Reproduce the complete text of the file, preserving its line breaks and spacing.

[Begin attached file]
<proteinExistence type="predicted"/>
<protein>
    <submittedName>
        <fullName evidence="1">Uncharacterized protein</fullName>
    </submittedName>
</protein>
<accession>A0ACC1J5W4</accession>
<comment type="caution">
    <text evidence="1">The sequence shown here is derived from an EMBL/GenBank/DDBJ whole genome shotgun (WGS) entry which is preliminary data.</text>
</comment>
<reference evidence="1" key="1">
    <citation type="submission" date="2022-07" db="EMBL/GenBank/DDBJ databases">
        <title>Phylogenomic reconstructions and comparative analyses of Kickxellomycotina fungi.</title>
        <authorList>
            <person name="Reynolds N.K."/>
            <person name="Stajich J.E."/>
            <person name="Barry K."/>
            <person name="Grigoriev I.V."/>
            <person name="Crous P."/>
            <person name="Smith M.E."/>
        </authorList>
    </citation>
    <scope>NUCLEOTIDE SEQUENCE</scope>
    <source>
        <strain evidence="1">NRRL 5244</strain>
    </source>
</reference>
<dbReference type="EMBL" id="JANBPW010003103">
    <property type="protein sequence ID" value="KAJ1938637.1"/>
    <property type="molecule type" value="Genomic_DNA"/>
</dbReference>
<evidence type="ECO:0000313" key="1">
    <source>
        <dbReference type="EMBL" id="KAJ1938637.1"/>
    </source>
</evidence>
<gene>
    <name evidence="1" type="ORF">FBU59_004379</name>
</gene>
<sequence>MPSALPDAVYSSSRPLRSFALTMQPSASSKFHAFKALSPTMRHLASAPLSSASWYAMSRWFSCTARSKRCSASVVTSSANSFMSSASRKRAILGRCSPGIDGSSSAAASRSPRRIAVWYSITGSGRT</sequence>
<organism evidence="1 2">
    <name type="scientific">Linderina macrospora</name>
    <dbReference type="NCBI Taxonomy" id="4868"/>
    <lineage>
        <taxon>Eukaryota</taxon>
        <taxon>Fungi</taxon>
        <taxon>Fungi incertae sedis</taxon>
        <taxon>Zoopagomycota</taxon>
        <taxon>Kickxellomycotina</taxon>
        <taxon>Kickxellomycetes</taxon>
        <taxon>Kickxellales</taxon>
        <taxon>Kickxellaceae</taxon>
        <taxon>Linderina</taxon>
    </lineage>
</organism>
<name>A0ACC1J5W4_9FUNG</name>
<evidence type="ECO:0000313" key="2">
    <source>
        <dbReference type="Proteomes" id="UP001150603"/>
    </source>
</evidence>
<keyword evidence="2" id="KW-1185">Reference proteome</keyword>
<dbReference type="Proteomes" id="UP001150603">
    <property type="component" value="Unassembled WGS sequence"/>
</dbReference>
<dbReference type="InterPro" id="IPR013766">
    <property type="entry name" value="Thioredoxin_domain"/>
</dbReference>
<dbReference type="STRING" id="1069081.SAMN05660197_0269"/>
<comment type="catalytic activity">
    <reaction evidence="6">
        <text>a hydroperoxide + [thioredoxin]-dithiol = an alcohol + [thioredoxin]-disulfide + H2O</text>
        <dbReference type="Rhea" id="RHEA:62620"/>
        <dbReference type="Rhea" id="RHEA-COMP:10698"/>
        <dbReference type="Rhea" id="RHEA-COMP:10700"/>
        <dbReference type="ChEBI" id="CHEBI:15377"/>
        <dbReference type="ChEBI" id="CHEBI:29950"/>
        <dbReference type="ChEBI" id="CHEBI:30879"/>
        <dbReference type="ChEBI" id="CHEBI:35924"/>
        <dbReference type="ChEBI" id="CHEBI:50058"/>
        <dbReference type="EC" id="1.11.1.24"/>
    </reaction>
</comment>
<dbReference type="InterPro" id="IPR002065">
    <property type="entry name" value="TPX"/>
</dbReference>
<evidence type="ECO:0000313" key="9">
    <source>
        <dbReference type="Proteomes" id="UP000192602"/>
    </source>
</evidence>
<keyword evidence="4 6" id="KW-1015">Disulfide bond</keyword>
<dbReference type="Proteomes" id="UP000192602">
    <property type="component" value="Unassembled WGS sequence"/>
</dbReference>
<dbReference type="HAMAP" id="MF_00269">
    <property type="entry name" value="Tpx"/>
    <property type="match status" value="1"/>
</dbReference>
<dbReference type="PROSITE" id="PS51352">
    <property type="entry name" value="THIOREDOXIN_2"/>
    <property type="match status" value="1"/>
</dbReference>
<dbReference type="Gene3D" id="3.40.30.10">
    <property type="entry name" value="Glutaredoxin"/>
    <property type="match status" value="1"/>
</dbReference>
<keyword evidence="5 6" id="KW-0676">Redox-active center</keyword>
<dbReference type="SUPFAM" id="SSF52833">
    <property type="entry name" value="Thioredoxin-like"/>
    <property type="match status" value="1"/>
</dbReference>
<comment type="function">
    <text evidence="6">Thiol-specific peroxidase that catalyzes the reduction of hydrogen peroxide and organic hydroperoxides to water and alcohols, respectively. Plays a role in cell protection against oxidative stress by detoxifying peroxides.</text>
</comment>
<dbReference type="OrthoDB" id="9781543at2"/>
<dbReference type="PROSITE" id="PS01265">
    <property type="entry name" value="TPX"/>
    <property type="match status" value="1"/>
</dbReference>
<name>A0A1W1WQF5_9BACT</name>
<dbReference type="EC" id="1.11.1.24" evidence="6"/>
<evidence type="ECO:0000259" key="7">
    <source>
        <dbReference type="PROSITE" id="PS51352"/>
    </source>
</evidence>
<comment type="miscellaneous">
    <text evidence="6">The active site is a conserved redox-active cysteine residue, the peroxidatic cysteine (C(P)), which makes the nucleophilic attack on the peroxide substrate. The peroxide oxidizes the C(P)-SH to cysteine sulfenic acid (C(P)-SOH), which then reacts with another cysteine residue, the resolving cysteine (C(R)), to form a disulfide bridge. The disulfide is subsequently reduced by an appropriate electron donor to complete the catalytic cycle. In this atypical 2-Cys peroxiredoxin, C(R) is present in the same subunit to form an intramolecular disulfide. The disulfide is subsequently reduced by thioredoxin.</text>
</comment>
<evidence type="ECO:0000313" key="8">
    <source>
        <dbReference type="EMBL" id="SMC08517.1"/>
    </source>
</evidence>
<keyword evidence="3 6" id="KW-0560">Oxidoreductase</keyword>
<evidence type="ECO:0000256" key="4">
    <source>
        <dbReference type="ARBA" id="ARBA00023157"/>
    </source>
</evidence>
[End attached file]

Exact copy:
<proteinExistence type="predicted"/>
<protein>
    <submittedName>
        <fullName evidence="1">Uncharacterized protein</fullName>
    </submittedName>
</protein>
<accession>A0ACC1J5W4</accession>
<comment type="caution">
    <text evidence="1">The sequence shown here is derived from an EMBL/GenBank/DDBJ whole genome shotgun (WGS) entry which is preliminary data.</text>
</comment>
<reference evidence="1" key="1">
    <citation type="submission" date="2022-07" db="EMBL/GenBank/DDBJ databases">
        <title>Phylogenomic reconstructions and comparative analyses of Kickxellomycotina fungi.</title>
        <authorList>
            <person name="Reynolds N.K."/>
            <person name="Stajich J.E."/>
            <person name="Barry K."/>
            <person name="Grigoriev I.V."/>
            <person name="Crous P."/>
            <person name="Smith M.E."/>
        </authorList>
    </citation>
    <scope>NUCLEOTIDE SEQUENCE</scope>
    <source>
        <strain evidence="1">NRRL 5244</strain>
    </source>
</reference>
<dbReference type="EMBL" id="JANBPW010003103">
    <property type="protein sequence ID" value="KAJ1938637.1"/>
    <property type="molecule type" value="Genomic_DNA"/>
</dbReference>
<evidence type="ECO:0000313" key="1">
    <source>
        <dbReference type="EMBL" id="KAJ1938637.1"/>
    </source>
</evidence>
<gene>
    <name evidence="1" type="ORF">FBU59_004379</name>
</gene>
<sequence>MPSALPDAVYSSSRPLRSFALTMQPSASSKFHAFKALSPTMRHLASAPLSSASWYAMSRWFSCTARSKRCSASVVTSSANSFMSSASRKRAILGRCSPGIDGSSSAAASRSPRRIAVWYSITGSGRT</sequence>
<organism evidence="1 2">
    <name type="scientific">Linderina macrospora</name>
    <dbReference type="NCBI Taxonomy" id="4868"/>
    <lineage>
        <taxon>Eukaryota</taxon>
        <taxon>Fungi</taxon>
        <taxon>Fungi incertae sedis</taxon>
        <taxon>Zoopagomycota</taxon>
        <taxon>Kickxellomycotina</taxon>
        <taxon>Kickxellomycetes</taxon>
        <taxon>Kickxellales</taxon>
        <taxon>Kickxellaceae</taxon>
        <taxon>Linderina</taxon>
    </lineage>
</organism>
<name>A0ACC1J5W4_9FUNG</name>
<evidence type="ECO:0000313" key="2">
    <source>
        <dbReference type="Proteomes" id="UP001150603"/>
    </source>
</evidence>
<keyword evidence="2" id="KW-1185">Reference proteome</keyword>
<dbReference type="Proteomes" id="UP001150603">
    <property type="component" value="Unassembled WGS sequence"/>
</dbReference>
<dbReference type="InterPro" id="IPR013766">
    <property type="entry name" value="Thioredoxin_domain"/>
</dbReference>
<dbReference type="STRING" id="1069081.SAMN05660197_0269"/>
<comment type="catalytic activity">
    <reaction evidence="6">
        <text>a hydroperoxide + [thioredoxin]-dithiol = an alcohol + [thioredoxin]-disulfide + H2O</text>
        <dbReference type="Rhea" id="RHEA:62620"/>
        <dbReference type="Rhea" id="RHEA-COMP:10698"/>
        <dbReference type="Rhea" id="RHEA-COMP:10700"/>
        <dbReference type="ChEBI" id="CHEBI:15377"/>
        <dbReference type="ChEBI" id="CHEBI:29950"/>
        <dbReference type="ChEBI" id="CHEBI:30879"/>
        <dbReference type="ChEBI" id="CHEBI:35924"/>
        <dbReference type="ChEBI" id="CHEBI:50058"/>
        <dbReference type="EC" id="1.11.1.24"/>
    </reaction>
</comment>
<dbReference type="InterPro" id="IPR002065">
    <property type="entry name" value="TPX"/>
</dbReference>
<evidence type="ECO:0000313" key="9">
    <source>
        <dbReference type="Proteomes" id="UP000192602"/>
    </source>
</evidence>
<keyword evidence="4 6" id="KW-1015">Disulfide bond</keyword>
<dbReference type="Proteomes" id="UP000192602">
    <property type="component" value="Unassembled WGS sequence"/>
</dbReference>
<dbReference type="HAMAP" id="MF_00269">
    <property type="entry name" value="Tpx"/>
    <property type="match status" value="1"/>
</dbReference>
<dbReference type="PROSITE" id="PS51352">
    <property type="entry name" value="THIOREDOXIN_2"/>
    <property type="match status" value="1"/>
</dbReference>
<dbReference type="Gene3D" id="3.40.30.10">
    <property type="entry name" value="Glutaredoxin"/>
    <property type="match status" value="1"/>
</dbReference>
<keyword evidence="5 6" id="KW-0676">Redox-active center</keyword>
<dbReference type="SUPFAM" id="SSF52833">
    <property type="entry name" value="Thioredoxin-like"/>
    <property type="match status" value="1"/>
</dbReference>
<comment type="function">
    <text evidence="6">Thiol-specific peroxidase that catalyzes the reduction of hydrogen peroxide and organic hydroperoxides to water and alcohols, respectively. Plays a role in cell protection against oxidative stress by detoxifying peroxides.</text>
</comment>
<dbReference type="OrthoDB" id="9781543at2"/>
<dbReference type="PROSITE" id="PS01265">
    <property type="entry name" value="TPX"/>
    <property type="match status" value="1"/>
</dbReference>
<name>A0A1W1WQF5_9BACT</name>
<dbReference type="EC" id="1.11.1.24" evidence="6"/>
<evidence type="ECO:0000259" key="7">
    <source>
        <dbReference type="PROSITE" id="PS51352"/>
    </source>
</evidence>
<comment type="miscellaneous">
    <text evidence="6">The active site is a conserved redox-active cysteine residue, the peroxidatic cysteine (C(P)), which makes the nucleophilic attack on the peroxide substrate. The peroxide oxidizes the C(P)-SH to cysteine sulfenic acid (C(P)-SOH), which then reacts with another cysteine residue, the resolving cysteine (C(R)), to form a disulfide bridge. The disulfide is subsequently reduced by an appropriate electron donor to complete the catalytic cycle. In this atypical 2-Cys peroxiredoxin, C(R) is present in the same subunit to form an intramolecular disulfide. The disulfide is subsequently reduced by thioredoxin.</text>
</comment>
<evidence type="ECO:0000313" key="8">
    <source>
        <dbReference type="EMBL" id="SMC08517.1"/>
    </source>
</evidence>
<keyword evidence="3 6" id="KW-0560">Oxidoreductase</keyword>
<evidence type="ECO:0000256" key="4">
    <source>
        <dbReference type="ARBA" id="ARBA00023157"/>
    </source>
</evidence>